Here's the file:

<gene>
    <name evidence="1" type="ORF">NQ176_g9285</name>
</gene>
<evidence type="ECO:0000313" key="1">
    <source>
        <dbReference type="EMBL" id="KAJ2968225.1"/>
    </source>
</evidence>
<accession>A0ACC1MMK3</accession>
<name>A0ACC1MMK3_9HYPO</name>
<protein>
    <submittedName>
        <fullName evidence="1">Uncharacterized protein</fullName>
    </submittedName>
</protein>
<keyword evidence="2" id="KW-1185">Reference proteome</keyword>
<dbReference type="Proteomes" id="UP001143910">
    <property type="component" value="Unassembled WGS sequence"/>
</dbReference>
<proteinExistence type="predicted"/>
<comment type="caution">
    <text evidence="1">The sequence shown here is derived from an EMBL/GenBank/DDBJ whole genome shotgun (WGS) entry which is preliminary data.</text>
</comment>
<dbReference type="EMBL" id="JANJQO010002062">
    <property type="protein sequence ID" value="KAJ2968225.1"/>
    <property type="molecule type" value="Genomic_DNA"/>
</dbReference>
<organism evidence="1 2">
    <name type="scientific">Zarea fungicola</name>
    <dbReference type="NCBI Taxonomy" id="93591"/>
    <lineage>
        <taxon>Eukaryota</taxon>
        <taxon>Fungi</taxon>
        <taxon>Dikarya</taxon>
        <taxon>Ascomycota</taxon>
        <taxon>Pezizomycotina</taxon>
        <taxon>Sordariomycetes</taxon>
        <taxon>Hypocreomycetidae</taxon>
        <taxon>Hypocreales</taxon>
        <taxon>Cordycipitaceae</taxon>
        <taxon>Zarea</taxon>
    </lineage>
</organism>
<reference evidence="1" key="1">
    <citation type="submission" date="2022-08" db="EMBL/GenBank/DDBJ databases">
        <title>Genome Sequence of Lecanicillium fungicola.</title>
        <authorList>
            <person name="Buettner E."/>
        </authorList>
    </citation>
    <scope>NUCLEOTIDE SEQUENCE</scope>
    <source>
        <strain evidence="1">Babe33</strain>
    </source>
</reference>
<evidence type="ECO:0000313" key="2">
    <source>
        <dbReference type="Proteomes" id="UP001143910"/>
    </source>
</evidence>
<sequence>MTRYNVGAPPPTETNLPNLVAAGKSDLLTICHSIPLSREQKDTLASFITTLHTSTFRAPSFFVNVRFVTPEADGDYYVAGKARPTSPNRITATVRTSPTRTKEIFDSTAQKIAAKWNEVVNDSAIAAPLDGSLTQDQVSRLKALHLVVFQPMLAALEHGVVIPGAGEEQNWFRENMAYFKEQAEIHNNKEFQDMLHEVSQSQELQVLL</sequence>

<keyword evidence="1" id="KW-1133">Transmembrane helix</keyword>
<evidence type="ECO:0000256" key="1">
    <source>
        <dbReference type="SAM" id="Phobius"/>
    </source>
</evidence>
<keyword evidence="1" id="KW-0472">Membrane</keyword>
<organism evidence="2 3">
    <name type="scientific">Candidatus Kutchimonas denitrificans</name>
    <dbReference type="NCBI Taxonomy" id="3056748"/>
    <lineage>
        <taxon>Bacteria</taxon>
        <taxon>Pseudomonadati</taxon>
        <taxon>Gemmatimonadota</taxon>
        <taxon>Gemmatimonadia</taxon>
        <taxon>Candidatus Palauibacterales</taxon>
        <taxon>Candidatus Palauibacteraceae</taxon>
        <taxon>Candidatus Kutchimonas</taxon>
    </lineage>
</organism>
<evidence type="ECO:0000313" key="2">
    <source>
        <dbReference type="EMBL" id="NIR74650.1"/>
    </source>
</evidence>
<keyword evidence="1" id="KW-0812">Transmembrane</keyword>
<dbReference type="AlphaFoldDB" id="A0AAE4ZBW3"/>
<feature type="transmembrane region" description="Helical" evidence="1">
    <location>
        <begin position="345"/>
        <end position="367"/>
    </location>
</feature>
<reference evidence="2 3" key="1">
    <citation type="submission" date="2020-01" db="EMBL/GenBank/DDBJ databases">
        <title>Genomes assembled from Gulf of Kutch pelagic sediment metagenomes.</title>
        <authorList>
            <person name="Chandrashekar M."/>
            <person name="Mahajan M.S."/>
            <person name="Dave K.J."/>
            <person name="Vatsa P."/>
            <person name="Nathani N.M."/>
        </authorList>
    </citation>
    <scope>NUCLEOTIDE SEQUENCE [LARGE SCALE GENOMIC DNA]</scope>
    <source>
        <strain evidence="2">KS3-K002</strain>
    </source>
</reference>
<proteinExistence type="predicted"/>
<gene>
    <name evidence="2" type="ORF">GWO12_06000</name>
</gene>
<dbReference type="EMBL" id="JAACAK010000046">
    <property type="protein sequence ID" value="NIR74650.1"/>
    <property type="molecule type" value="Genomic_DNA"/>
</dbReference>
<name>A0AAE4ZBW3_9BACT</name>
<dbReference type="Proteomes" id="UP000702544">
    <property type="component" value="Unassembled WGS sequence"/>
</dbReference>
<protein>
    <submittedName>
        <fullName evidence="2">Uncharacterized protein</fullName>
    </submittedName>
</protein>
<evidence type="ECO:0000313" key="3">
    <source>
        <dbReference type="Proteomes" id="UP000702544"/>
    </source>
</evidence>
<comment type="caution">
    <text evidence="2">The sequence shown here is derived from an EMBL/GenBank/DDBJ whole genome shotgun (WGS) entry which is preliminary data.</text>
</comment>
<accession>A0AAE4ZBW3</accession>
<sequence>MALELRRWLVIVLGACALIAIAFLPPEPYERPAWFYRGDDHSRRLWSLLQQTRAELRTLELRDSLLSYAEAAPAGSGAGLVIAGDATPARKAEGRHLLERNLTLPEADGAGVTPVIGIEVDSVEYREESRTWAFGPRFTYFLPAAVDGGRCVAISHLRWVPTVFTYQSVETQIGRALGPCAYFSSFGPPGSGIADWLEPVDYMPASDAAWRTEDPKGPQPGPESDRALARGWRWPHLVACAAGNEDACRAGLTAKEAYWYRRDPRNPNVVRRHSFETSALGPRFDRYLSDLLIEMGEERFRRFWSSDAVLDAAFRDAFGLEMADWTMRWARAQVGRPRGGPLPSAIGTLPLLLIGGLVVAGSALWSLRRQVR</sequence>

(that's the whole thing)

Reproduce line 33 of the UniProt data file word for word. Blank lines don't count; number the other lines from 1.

        <taxon>Fungi</taxon>